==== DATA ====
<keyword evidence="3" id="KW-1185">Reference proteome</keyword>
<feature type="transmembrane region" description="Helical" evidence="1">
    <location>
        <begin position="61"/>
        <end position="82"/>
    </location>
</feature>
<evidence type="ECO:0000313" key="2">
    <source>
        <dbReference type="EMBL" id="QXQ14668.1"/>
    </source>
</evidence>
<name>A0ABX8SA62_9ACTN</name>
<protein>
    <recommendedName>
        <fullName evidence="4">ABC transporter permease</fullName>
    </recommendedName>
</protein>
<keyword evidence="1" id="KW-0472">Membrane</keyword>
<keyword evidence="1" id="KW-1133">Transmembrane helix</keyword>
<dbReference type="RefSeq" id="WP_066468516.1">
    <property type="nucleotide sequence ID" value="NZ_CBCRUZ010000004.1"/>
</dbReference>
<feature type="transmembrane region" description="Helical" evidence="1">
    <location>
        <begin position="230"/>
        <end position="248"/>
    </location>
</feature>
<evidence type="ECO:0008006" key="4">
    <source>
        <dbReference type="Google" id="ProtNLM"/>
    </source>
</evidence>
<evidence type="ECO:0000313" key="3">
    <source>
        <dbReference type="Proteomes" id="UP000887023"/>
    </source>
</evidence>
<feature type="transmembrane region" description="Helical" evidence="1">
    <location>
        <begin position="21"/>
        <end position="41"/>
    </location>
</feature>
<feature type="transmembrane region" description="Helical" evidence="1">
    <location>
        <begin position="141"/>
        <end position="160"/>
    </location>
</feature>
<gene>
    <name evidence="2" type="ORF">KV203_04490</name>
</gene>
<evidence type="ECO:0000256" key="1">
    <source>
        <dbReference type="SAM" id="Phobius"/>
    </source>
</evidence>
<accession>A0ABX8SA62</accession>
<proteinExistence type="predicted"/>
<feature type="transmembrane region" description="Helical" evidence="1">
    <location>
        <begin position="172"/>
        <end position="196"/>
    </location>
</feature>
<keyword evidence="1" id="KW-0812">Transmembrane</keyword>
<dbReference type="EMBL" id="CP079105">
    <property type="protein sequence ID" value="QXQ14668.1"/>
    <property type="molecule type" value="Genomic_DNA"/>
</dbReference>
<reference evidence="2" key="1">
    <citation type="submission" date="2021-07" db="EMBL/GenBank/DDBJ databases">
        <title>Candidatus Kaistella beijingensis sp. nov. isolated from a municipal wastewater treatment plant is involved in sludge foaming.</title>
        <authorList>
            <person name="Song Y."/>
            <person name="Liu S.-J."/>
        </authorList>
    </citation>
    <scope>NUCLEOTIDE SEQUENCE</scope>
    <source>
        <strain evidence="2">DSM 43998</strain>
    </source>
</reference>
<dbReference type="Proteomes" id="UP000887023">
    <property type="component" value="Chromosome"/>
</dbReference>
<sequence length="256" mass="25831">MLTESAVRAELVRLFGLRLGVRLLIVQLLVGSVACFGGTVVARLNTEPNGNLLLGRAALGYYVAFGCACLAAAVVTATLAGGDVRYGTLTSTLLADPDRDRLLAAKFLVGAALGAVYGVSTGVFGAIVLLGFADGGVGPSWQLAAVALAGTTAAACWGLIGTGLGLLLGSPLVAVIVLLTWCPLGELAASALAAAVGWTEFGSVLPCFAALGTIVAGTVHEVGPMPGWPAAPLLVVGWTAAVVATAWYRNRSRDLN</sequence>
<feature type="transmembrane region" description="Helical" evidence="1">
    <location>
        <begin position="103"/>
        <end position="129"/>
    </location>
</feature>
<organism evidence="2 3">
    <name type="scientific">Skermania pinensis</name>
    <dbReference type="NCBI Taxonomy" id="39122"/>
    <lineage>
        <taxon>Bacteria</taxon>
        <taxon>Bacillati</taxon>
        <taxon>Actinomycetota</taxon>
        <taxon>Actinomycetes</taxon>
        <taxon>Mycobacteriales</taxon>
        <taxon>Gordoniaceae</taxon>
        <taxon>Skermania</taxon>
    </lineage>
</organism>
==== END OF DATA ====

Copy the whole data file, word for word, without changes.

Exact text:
<keyword evidence="3" id="KW-1185">Reference proteome</keyword>
<feature type="transmembrane region" description="Helical" evidence="1">
    <location>
        <begin position="61"/>
        <end position="82"/>
    </location>
</feature>
<evidence type="ECO:0000313" key="2">
    <source>
        <dbReference type="EMBL" id="QXQ14668.1"/>
    </source>
</evidence>
<name>A0ABX8SA62_9ACTN</name>
<protein>
    <recommendedName>
        <fullName evidence="4">ABC transporter permease</fullName>
    </recommendedName>
</protein>
<keyword evidence="1" id="KW-0472">Membrane</keyword>
<keyword evidence="1" id="KW-1133">Transmembrane helix</keyword>
<dbReference type="RefSeq" id="WP_066468516.1">
    <property type="nucleotide sequence ID" value="NZ_CBCRUZ010000004.1"/>
</dbReference>
<feature type="transmembrane region" description="Helical" evidence="1">
    <location>
        <begin position="230"/>
        <end position="248"/>
    </location>
</feature>
<evidence type="ECO:0008006" key="4">
    <source>
        <dbReference type="Google" id="ProtNLM"/>
    </source>
</evidence>
<evidence type="ECO:0000313" key="3">
    <source>
        <dbReference type="Proteomes" id="UP000887023"/>
    </source>
</evidence>
<feature type="transmembrane region" description="Helical" evidence="1">
    <location>
        <begin position="21"/>
        <end position="41"/>
    </location>
</feature>
<feature type="transmembrane region" description="Helical" evidence="1">
    <location>
        <begin position="141"/>
        <end position="160"/>
    </location>
</feature>
<gene>
    <name evidence="2" type="ORF">KV203_04490</name>
</gene>
<evidence type="ECO:0000256" key="1">
    <source>
        <dbReference type="SAM" id="Phobius"/>
    </source>
</evidence>
<accession>A0ABX8SA62</accession>
<proteinExistence type="predicted"/>
<feature type="transmembrane region" description="Helical" evidence="1">
    <location>
        <begin position="172"/>
        <end position="196"/>
    </location>
</feature>
<keyword evidence="1" id="KW-0812">Transmembrane</keyword>
<dbReference type="EMBL" id="CP079105">
    <property type="protein sequence ID" value="QXQ14668.1"/>
    <property type="molecule type" value="Genomic_DNA"/>
</dbReference>
<reference evidence="2" key="1">
    <citation type="submission" date="2021-07" db="EMBL/GenBank/DDBJ databases">
        <title>Candidatus Kaistella beijingensis sp. nov. isolated from a municipal wastewater treatment plant is involved in sludge foaming.</title>
        <authorList>
            <person name="Song Y."/>
            <person name="Liu S.-J."/>
        </authorList>
    </citation>
    <scope>NUCLEOTIDE SEQUENCE</scope>
    <source>
        <strain evidence="2">DSM 43998</strain>
    </source>
</reference>
<dbReference type="Proteomes" id="UP000887023">
    <property type="component" value="Chromosome"/>
</dbReference>
<sequence length="256" mass="25831">MLTESAVRAELVRLFGLRLGVRLLIVQLLVGSVACFGGTVVARLNTEPNGNLLLGRAALGYYVAFGCACLAAAVVTATLAGGDVRYGTLTSTLLADPDRDRLLAAKFLVGAALGAVYGVSTGVFGAIVLLGFADGGVGPSWQLAAVALAGTTAAACWGLIGTGLGLLLGSPLVAVIVLLTWCPLGELAASALAAAVGWTEFGSVLPCFAALGTIVAGTVHEVGPMPGWPAAPLLVVGWTAAVVATAWYRNRSRDLN</sequence>
<feature type="transmembrane region" description="Helical" evidence="1">
    <location>
        <begin position="103"/>
        <end position="129"/>
    </location>
</feature>
<organism evidence="2 3">
    <name type="scientific">Skermania pinensis</name>
    <dbReference type="NCBI Taxonomy" id="39122"/>
    <lineage>
        <taxon>Bacteria</taxon>
        <taxon>Bacillati</taxon>
        <taxon>Actinomycetota</taxon>
        <taxon>Actinomycetes</taxon>
        <taxon>Mycobacteriales</taxon>
        <taxon>Gordoniaceae</taxon>
        <taxon>Skermania</taxon>
    </lineage>
</organism>